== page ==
(c) inserting into the soil in the vicinity of said plant's roots the shaped fertilizer product.
Description
BACKGROUND OF THE INVENTION

This invention relates to controlled-release fertilizers. In particular, it relates to controlled-release fertilizers that contain urea-formaldehyde and supply, inter alia, nitrogen to plants.

It is advantageous to supply to plants the necessary nutrients, such as nitrogen, phosphorous and potassium at a controlled rate commensurate with the utilization of the nutrients by the plant. In order to fulfill this objective a number of controlled-release fertilizer delivery systems have been developed.

One system for controlled-release fertilizers utilizes urea-formaldehyde to bind the fertilizer material, thus retarding release of plant fertilizer materials into the soil. Such a system is described for example in U.S. Pat. No. 4,348,218 (Bond). In this system urea-formaldehyde acts merely as a binder and does not substantially supply nitrogen to the plant. The nitrogen sources in this composition are usually ammonium salts or inorganic nitrates. The urea-formaldehyde resin used in this system has a urea to formaldehyde molar ratio of about 0.5 to 1. An example of such urea-formaldehyde is RESIMINE UF 71 sold by Monsanto Company.

U.S. Pat. No. 4,063,919 (Grano, Jr.) discloses a fertilizer rod made of poly(vinyl alcohol), a plasticizer and a fertilizer (plant nutrient) which includes partly water-soluble urea formaldehyde.

U.S. Pat. No. 4,014,675 (Osburn) discloses a fertilizer stick composed of a hydroxy propyl cellouse thermoplastic material containing 10-80 weight percent of fertilizer material, such as ureaform. See Column 1, lines 59-63. The fertilizer can also include potash. Column 3, line 17.

The shaped fertilizer products for controlled release of fertilizers using poly(vinyl alcohol) as a binder and partly water-soluble urea-formaldehyde as the source of fertilizer nitrogen have been commercially sold in the United States for years. One such product is made as follows:

(a) about 44 weight percent of poly(vinyl alcohol);

(b) about 13-30 weight percent of urea-formaldehyde condensate having a mole ratio of urea to formaldehyde of about 1.25 to 1.4, such as BFC'S NITROFORM;

(c) about 25 to 42 weight percent of a mixture of inorganic materials supplying phosphorous and potassium; and

(d) about 1 weight percent of an inert plasticizer such as CARBOWAX 400 manufactured by Union Carbide Corporation.

The above ingredients are mixed together in a fluidizing mixer and the resulting mixture is fed into a heated extruder having the following temperature distribution:

______________________________________Zone One       220-240 F.Zone Two       240-260 F.Zone Three     260-280 F.Zone Four      280-310 F.Gate           310-340 F.Die            340-380 F.______________________________________

Only a small portion of the nitrogen contained in the resulting fertilizer product is available for sustained-release during the growing period of a plant (a several month period). The amount of available sustained-release nitrogen was measured by standard method of analysis--Method 2.079 described in Methods of Analysis of the Association of Official Analytical Chemists (13th ed. 1980) (hereinafter AOAC), except that nitrogen quantity was determined in the hot water extract rather than in residue. The tests described on the products made in accordance with the procedures described above show that only about 5 weight percent of the total nitrogen is available for sustained release during the growing period of a plant.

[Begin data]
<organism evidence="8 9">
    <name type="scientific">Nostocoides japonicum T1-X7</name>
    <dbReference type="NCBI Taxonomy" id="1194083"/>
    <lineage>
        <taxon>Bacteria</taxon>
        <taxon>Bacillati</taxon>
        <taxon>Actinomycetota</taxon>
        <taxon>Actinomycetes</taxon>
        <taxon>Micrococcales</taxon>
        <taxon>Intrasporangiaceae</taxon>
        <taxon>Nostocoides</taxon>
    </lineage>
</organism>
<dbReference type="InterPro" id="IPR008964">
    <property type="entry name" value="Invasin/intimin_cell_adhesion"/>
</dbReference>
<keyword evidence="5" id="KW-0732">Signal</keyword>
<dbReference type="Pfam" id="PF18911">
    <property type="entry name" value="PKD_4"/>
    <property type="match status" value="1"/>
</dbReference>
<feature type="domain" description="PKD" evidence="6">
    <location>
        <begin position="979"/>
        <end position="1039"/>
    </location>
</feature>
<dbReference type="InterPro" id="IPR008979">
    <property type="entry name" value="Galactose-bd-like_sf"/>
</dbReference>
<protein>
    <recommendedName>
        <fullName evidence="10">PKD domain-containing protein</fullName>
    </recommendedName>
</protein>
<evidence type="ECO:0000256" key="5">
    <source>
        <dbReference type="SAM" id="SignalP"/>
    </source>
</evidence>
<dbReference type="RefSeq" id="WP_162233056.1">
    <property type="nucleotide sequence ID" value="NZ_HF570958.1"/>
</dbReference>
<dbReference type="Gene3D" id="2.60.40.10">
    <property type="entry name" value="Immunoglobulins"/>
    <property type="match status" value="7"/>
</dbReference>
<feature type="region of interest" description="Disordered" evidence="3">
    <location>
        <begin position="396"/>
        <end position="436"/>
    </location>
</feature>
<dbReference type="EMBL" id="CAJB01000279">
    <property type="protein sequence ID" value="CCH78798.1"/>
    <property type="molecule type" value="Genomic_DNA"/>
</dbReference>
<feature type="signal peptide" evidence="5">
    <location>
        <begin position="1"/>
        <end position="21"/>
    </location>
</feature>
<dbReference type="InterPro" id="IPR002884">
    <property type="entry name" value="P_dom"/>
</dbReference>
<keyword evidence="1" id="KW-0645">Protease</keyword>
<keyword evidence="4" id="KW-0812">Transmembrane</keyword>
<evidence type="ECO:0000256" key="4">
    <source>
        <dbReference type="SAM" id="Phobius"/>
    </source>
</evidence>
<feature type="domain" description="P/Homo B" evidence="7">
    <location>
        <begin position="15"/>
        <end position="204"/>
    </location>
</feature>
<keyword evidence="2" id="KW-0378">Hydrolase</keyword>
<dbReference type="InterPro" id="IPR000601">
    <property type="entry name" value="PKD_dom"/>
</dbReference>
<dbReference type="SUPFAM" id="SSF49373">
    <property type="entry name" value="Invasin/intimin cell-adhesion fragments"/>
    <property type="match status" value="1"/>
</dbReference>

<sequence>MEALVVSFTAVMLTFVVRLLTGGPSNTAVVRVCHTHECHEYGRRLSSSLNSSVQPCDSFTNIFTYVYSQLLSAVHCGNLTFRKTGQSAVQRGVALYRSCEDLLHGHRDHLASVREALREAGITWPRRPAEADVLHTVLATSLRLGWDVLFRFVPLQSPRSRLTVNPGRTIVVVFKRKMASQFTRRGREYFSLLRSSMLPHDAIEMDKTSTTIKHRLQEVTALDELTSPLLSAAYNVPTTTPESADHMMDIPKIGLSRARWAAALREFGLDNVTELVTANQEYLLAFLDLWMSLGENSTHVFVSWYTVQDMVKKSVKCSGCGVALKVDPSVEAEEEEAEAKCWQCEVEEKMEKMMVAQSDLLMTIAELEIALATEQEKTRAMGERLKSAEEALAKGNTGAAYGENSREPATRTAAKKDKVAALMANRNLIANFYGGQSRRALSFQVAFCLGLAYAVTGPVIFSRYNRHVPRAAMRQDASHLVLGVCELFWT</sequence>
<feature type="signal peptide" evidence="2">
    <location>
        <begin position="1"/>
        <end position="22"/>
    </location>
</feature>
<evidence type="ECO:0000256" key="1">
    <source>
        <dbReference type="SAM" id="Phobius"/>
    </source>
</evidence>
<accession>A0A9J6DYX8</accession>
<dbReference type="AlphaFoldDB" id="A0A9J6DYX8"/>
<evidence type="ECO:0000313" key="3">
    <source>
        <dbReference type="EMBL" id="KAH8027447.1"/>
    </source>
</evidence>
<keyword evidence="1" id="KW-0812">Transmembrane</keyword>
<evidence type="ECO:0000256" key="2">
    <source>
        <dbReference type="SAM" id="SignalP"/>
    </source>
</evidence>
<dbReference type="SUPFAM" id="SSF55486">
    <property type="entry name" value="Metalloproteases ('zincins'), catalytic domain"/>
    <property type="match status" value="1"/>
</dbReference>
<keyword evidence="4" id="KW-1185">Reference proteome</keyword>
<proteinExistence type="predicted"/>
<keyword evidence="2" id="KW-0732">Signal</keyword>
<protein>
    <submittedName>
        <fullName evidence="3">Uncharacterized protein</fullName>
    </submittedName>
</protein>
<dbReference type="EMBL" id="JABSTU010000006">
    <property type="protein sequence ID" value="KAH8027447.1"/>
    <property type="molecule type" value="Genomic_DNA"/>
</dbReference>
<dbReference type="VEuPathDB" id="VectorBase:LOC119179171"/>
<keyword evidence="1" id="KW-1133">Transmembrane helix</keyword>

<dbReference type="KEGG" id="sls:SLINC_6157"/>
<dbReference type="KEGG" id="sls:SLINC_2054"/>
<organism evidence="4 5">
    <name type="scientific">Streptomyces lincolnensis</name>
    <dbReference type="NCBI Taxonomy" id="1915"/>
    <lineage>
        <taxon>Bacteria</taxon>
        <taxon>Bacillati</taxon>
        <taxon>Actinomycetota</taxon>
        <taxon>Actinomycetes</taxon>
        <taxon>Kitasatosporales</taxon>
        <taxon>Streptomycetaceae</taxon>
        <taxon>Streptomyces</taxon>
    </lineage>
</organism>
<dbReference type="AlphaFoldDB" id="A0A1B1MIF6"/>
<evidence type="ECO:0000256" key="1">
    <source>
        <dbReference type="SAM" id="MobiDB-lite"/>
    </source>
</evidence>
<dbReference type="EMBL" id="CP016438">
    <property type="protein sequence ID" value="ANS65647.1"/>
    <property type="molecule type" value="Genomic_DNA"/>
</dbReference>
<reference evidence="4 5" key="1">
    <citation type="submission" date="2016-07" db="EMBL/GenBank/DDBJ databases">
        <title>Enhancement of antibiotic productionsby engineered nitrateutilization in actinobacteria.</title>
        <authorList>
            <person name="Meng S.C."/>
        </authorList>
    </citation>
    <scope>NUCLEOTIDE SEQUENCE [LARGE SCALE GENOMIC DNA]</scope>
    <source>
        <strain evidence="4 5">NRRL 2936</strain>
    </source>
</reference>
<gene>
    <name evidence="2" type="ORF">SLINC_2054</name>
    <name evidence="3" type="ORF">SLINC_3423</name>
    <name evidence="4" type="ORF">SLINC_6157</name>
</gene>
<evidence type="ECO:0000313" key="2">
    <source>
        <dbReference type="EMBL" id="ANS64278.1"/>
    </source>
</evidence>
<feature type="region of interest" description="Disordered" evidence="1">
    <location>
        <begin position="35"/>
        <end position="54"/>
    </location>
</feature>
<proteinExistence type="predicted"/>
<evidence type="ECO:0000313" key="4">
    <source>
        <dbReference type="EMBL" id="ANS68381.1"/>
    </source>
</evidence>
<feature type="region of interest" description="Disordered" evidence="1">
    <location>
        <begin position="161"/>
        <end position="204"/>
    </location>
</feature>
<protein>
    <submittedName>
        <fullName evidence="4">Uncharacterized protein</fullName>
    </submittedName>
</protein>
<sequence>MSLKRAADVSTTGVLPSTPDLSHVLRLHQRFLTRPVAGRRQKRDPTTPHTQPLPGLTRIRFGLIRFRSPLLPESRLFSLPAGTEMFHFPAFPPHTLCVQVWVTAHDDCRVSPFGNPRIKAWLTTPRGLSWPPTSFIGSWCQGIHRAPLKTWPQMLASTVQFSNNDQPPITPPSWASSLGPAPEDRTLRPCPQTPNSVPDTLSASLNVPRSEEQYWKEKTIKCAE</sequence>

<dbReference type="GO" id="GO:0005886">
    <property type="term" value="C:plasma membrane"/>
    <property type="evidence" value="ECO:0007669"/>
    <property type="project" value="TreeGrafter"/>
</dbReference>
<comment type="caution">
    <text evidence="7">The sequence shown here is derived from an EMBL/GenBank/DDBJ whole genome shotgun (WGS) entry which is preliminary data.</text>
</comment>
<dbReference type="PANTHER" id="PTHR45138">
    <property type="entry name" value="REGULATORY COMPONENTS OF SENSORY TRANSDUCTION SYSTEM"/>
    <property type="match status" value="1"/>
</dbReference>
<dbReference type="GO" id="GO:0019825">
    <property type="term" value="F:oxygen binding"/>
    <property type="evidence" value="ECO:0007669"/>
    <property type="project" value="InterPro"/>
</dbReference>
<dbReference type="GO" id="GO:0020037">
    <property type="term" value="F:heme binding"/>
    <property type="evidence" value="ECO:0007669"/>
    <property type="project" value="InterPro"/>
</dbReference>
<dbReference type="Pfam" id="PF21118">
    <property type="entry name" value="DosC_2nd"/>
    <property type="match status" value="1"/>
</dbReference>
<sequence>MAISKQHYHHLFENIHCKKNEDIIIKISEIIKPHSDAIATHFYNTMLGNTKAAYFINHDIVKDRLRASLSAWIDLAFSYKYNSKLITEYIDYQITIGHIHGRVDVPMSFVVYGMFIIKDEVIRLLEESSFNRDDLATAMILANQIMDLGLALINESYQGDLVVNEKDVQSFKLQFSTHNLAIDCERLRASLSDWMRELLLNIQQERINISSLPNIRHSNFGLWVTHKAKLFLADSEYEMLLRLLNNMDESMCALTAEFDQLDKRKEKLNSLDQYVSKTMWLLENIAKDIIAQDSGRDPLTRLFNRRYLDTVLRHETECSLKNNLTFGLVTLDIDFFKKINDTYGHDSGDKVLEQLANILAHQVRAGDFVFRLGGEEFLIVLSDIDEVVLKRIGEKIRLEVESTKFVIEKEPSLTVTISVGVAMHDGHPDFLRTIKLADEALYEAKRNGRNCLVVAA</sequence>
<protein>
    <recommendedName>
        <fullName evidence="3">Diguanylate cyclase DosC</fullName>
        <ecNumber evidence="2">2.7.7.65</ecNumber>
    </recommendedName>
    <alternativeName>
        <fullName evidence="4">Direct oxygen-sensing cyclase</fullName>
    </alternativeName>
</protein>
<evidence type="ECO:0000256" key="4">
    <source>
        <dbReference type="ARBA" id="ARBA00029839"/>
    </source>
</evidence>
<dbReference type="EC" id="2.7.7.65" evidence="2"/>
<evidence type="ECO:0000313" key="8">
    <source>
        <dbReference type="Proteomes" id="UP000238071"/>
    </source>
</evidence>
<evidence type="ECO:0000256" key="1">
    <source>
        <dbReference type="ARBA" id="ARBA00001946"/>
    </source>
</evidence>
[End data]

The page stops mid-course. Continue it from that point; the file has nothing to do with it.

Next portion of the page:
Since the amount of sustained-release nitrogen in the urea-formaldehyde prior to making the fertilizer products was about 30 weight percent, some of the sustained-release nitrogen becomes unavailable during processing. Accordingly, the activity index (hereinafter AI) (which is another indication of the sustained release characteristic of nitrogen in urea-formaldehyde fertilizer products) is severely reduced during processing. The definition of the activity index is described in Method 2.079 of AOAC.

Similarly, in the processes disclosed in the Grano, Jr. and Osburn patents the AI of the urea-formaldehyde condensate is significantly reduced during the manufacturing of the fertilizer products. Therefore, significantly less of the controlled release fraction of the urea formaldehyde condensate is available for plant nutrition. The amount of the controlled release fraction is of such enormous importance to effective utilization of the fertilizer products that laws have been promulgated to prevent sales of product having controlled function below a certain minimum level as measured by the Activity Index. The manufacturing of shaped products in accordance with prior art methods reduces AI of the urea formaldehyde condensate below the level acceptable in at least some European countries. Accordingly, it is not possible to sell fertilizer products utilizing urea formaldehyde condensate as a nitrogen source in combination with other plant nutrients in these countries. Even in countries which do not have requirements for the minimum activity index of fertilizer products, the loss of the slow release fraction as measured by the AI results in inferior product performance.

The problem of unavailability of nitrogen has been recognized by the art. For example, in U.S. Pat. No. 4,052,190 (Berliner), the patentee states that urea-formaldehyde is an expensive form of nitrogen in part because considerable amounts thereof are fixed and, therefore, never become available for plant growth. See Column 1, lines 19-28 of the Berliner patent.